University of Toronto

Series consists of records relating to Dr. Franklin’s various activities and functions within the University of Toronto, especially as Director of Museum Studies (1987-1989) and Senior Fellow at Massey College (1989-). Records tend to reflect administrative activities, but also include some advocacy done within the university. See subseries descriptions for more information.

Scientific organizations and commissions

Series consists of records relating to Dr. Franklin’s membership and participation in several national scientific organizations, including the Science Council of Canada, the National Research Council, and the Natural Sciences and Engineering Research Council of Canada. One subseries also documents research and work done for the Ontario Commission of Inquiry on Aluminum Wiring. See subseries descriptions for more detail.

Energy and nuclear issues

Series consists of records relating to Dr. Franklin’s various interests and activities around energy policies and practices, especially regarding the dangers of nuclear technologies. These files pertain to Dr. Franklin’s involvement with a number of groups, and pertain to a number of initiatives. See subseries descriptions for more information

Peace work

Series consists of records relating to Dr. Franklin’s pacifism and peace work, including her work as a Quaker, a key member of Voice of Women, and in other capacities. This series provides excellent documentation of segments of the Canadian peace movement, especially from the 1960s through to the 1980s. See subseries descriptions for more detail.


Series consists of records relating to 2 trips taken by Dr. Franklin: her return to Berlin in 1969 for the World Peace Congress, and her trip to China in 1981 for the International Conference of Early Metallurgy. See subseries descriptions for more information.


Series consists of incoming and outgoing correspondence between Dr. Franklin and friends, family, colleagues, government officials, and others. Correspondence pertains to the full scope of Dr. Franklin’s life and work, including her academic work, her political activism, and her personal life.

Day planners

Series consists of day planners and organizers kept by Dr. Franklin throughout much of her career. The planners typically contain a list of appointments and activities for each day. Some planners also include notes and recollections. Dr. Franklin often kept extra material tucked into in the planners, which reflect her activities during that given month. This material includes news clippings, letters, event programs, invitations, newsletters, address books, drawings by her children, business cards, and photographs.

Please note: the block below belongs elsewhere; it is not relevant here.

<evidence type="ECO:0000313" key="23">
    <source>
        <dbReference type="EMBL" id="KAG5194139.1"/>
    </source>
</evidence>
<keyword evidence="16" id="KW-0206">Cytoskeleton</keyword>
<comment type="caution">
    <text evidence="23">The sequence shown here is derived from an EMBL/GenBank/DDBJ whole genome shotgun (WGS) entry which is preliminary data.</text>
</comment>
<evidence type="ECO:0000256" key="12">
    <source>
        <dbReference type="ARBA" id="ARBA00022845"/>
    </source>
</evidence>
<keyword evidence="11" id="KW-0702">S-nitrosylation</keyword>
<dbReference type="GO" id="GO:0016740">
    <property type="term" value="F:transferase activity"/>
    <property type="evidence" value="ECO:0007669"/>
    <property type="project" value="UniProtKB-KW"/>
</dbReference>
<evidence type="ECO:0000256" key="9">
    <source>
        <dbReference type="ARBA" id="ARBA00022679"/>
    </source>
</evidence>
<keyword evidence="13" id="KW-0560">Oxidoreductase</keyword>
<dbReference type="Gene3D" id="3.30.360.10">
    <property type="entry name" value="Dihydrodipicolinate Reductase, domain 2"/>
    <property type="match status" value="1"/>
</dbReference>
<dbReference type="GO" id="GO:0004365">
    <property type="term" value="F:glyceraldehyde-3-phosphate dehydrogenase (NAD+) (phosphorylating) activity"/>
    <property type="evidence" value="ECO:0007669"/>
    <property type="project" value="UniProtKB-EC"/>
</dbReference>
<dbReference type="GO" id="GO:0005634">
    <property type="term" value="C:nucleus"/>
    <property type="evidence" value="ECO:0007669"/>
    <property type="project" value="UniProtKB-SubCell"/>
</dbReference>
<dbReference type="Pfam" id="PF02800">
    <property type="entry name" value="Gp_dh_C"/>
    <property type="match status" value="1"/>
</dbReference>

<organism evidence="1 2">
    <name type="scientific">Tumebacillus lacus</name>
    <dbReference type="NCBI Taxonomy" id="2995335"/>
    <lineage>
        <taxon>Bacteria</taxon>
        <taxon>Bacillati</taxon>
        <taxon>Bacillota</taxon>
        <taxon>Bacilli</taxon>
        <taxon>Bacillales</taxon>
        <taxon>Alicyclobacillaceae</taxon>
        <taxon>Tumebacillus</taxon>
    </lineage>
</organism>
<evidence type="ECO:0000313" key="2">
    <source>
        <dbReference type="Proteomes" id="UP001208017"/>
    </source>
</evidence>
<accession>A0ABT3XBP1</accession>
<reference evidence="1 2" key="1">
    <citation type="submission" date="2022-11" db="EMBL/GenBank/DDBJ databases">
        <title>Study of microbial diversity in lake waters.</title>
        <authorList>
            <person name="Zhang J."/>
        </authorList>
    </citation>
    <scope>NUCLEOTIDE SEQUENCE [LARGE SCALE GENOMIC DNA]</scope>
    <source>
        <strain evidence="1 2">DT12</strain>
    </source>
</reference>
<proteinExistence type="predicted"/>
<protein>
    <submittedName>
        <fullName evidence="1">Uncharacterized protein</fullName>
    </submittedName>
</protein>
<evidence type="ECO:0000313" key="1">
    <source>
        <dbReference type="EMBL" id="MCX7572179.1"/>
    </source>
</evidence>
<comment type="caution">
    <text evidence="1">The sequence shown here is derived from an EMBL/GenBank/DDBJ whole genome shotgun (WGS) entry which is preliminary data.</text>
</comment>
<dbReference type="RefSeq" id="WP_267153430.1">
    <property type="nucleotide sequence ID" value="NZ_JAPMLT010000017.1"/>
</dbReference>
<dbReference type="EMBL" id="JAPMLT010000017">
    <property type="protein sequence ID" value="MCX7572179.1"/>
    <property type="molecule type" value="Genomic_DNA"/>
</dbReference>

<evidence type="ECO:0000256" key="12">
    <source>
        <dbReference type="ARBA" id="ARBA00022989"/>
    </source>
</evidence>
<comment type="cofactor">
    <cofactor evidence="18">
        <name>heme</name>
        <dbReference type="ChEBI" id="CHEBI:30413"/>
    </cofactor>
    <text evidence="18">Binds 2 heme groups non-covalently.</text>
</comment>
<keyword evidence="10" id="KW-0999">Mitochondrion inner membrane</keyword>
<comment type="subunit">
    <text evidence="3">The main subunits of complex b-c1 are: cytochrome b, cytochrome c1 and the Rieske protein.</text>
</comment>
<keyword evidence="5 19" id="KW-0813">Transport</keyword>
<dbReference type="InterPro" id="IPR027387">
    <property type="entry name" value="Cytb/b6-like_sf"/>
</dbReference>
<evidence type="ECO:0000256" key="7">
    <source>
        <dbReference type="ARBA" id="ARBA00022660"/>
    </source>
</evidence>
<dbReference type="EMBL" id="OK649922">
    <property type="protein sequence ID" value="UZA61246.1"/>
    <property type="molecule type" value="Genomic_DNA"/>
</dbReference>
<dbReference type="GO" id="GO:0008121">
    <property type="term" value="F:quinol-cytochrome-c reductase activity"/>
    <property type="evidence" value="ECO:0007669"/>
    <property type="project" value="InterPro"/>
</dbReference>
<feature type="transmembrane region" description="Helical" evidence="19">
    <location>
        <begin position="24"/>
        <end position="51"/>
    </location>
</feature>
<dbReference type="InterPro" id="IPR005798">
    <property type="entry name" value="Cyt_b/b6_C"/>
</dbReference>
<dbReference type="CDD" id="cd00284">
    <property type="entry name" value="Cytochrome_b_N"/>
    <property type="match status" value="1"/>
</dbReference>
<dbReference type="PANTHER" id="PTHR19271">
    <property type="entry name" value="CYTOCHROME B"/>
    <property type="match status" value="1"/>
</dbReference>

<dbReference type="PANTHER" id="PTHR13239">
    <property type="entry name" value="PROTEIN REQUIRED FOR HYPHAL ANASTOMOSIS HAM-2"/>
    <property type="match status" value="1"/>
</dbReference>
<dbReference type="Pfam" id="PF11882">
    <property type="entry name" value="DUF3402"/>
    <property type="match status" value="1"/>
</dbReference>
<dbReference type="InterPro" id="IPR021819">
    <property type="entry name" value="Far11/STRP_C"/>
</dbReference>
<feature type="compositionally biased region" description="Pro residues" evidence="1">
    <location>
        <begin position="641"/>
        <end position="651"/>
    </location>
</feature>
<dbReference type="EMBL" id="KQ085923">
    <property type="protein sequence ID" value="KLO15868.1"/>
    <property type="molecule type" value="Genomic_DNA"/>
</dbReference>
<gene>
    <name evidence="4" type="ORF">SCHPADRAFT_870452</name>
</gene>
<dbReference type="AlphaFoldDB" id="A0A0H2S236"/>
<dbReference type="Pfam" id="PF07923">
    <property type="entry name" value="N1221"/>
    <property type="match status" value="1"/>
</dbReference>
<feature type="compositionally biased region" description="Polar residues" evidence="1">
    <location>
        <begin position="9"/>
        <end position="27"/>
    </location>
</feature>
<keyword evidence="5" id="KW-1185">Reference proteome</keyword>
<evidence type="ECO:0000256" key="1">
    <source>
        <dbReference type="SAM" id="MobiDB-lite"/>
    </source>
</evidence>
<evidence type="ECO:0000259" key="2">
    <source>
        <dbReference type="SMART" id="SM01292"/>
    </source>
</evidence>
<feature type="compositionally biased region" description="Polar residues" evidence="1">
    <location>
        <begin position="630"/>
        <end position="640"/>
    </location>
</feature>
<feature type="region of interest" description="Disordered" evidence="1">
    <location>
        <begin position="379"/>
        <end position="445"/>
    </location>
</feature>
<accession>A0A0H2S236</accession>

Notes and notebooks

Series consists of various notes and notebooks kept by Dr. Franklin. These notebooks are typically unlabeled/titled, and often undated. The notes they contain pertain to a wide scope of matters, and are not particularly organized.

Chronology files (keynotes, lectures, talks)

Series consists of what Dr. Franklin referred to as her ‘chronology files’: files kept on various events she attended – most of which she spoke at. Events include academic conferences, guest lectures, government meetings and hearings, public talks to community and religious groups, memorials, press conferences and panels.

Topics covered include science policy, technology, materials science, archaeometry, museums, women in engineering and science, the state of higher learning, the commercialization of universities, education, peace and violence, military research, human rights, feminism, faith, the nature of research, energy policy and the environment, and opposition to nuclear technology.

Records include correspondence, paper abstracts, notes, programs, brochures, posters, proceedings news coverage, transparencies, and contracts. Dr. Franklin typically spoke from handwritten notes, rather than a typed script. Where a transcript exists, the file title includes the word ‘[transcript]’. Occasionally, ‘transcript’ denotes the original text/paper created before the talk (ex: for the presentation of academic papers), but for the most case, these are transcripts sent to her after-the-fact by event organizers. Where Dr. Franklin’s speaking notes are typed and more coherent/complete, the file title will include the term ‘[typed notes’].

Series also includes files kept on declined speaking events, conferences, symposia, seminars, councils and focus groups.